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CLE ELUM — Greg Apt hadn’t necessarily planned on opening a restaurant in Cle Elum.

Then the Bellevue real estate agent, who grew up on a family-owned orchard in the Wenatchee Valley, unexpectedly fell in love.

It was the spring of 2016. Apt, who regularly visited Upper Kittitas County for four-wheeling and hiking, found himself sitting in his Jeep outside a vacant building on Cle Elum’s main drag.

Home to a pool hall in its early days and later to the Longhorn Pub, the building most recently housed Sahara’s Pizza. It was a place where its better days were fast becoming only faded memories.

But Apt, thinking about opening a restaurant, saw promise.

“I came inside and fell in love with the building,” he said. He asked his youngest son, Stephen, to take a look.

Stephen, who initially only planned to help his father get the kitchen established, was unimpressed. “It was way out of left field,” he says. “I told him not to buy it. It was a gut job.”

His advice went unheeded. Apt and a friend offered $250,000 for the property but the owner turned it down. Apt says a few months later he circled back again and offered the same price but with a bigger down payment and the deal came together.

Apt set about renovating the building.

“I completely gutted it,” he says. “It’s got new plumbing, new electrical. It’s got another hundred years in it.”

But the cost of the renovation soon exhausted his resources. He’d sold his home in Bellevue anticipating that the $390,000 equity would cover the renovation. “I wasn’t even close,” he says now.

Plans to open the Orchard, a farm-to-table fine dining restaurant, last spring went on hold when he ran out of money. Apt applied to 20 banks. “None would give me a loan,” he says.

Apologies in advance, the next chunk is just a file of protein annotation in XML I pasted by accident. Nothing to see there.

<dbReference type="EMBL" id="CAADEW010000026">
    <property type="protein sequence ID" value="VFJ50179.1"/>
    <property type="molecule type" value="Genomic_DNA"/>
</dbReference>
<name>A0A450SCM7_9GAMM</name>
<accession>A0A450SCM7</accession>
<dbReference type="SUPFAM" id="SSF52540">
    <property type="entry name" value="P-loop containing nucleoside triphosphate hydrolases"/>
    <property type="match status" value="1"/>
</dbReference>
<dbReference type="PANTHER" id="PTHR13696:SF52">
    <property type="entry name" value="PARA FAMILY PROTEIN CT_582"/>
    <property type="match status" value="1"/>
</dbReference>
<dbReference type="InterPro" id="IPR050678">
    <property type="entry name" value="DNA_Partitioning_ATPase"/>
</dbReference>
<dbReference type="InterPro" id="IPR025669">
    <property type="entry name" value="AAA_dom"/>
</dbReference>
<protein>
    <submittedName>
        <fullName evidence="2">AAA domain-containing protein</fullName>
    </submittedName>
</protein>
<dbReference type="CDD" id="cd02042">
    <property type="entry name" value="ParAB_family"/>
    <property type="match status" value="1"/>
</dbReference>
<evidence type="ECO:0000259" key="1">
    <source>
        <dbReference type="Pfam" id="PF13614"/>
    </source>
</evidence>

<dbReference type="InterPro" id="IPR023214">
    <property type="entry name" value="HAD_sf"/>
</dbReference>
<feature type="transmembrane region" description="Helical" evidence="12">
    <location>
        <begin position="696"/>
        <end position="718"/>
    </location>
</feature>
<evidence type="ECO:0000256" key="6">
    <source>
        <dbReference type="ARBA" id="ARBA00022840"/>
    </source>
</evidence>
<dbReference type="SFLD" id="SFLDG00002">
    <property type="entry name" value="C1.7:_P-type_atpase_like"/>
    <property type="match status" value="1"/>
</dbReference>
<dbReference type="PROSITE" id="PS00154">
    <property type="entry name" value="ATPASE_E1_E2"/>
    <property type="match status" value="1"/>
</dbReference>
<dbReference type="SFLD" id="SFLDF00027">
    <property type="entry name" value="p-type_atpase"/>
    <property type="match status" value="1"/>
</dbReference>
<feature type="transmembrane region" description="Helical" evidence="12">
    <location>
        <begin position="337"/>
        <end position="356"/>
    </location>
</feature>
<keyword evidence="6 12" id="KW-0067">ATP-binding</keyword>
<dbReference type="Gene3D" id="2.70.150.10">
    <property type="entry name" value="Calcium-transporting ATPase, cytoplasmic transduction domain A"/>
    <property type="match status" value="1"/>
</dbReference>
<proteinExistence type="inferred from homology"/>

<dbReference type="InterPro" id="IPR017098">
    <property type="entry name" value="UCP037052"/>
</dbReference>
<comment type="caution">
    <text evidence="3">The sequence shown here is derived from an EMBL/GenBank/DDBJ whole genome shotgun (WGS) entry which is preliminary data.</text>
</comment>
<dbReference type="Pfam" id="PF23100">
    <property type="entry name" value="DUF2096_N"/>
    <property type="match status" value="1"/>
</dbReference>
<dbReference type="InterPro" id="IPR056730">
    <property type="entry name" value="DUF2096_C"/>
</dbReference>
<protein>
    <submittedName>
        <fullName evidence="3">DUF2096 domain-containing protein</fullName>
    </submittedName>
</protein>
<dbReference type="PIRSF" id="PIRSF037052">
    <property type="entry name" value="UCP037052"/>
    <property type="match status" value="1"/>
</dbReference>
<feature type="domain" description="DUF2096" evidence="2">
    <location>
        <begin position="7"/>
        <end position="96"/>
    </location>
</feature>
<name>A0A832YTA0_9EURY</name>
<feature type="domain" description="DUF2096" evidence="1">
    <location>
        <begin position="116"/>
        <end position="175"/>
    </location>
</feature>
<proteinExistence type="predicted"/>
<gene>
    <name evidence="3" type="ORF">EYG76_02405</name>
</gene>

Enter a mortgage broker who helped Apt pull financing together and get the project moving again.

A historic feel, modern cuisine

Apt figures he spent about $650,000 on the building, not counting the cost of buying it. The result is a space that features what Apt calls a “rustic industrial” feel with subdued lighting, a large gas fireplace along one wall, leather couches in gathering areas, and an intimate bar and dining area.

Wood and brick reclaimed during the renovation has been used in the interior. Historical photos, fruit boxes, lighting and antique artifacts are designed to lend a historical feel.

The restaurant’s open concept kitchen allows diners to view their meals being prepared.

Billed on the restaurant’s website as “the local living room serving flawless food and drink,” the Orchard, at 212 E. First St., had a soft opening in November and currently operates Wednesday through Sunday from 5 to 10 p.m.

“The reception has been awesome,” Apt says. “People love it. Right now the focus is on dinner. We may eventually expand to lunch and brunch.”

A family affair

When he decided to open a restaurant, Apt initially envisioned a high quality sports bar.

Stephen, who pushed for a fine-dining, farm-to-table enterprise with a focus on fresh produce and meat from local producers, is now the chef.

“Everything is made fresh every day,” says Stephen, who followed his older brother Nick, a chef in Seattle, into the restaurant business and honed his skills learning from others along the way. Nick’s career has included time working under chef Nathan Lockwood at Altura, a fine dining restaurant named Seattle Restaurant of the year in 2012 by Seattle Magazine. Stephen also spent time working there.

“I’ve learned by experience, basically starting at the bottom and work my way up,” says Stephen who has done stints at numerous restaurants.

As chef at the Orchard, he’s focusing on a menu featuring locally sourced ingredients and an inventive approach. Menu offerings, which change often, have included wagyu with chanterelles, parsnips and celery root, gnocchi with lamb and goat ragu, lamb baked in hay with polenta and braised greens, rabbit with parsnips, radishes and bacon and smoked apple pie with caramel cream, among other offerings.

But don’t expect fast food or hash browns served up in diner-size portions. At the Orchard, the focus is on quality — not quantity — and a dining experience to be remembered, Apt says.

On a recent Wednesday, predictably a slow night, the Orchard opened with just one reservation but had served 35 customers by the time the evening was over and Apt was clearly pleased.

“We have very high service standards,” he says. “That’s one thing we have been adamant about since we started.”

For information or reservations, go to Orchard-restaurant.com or call 509-852-2900.

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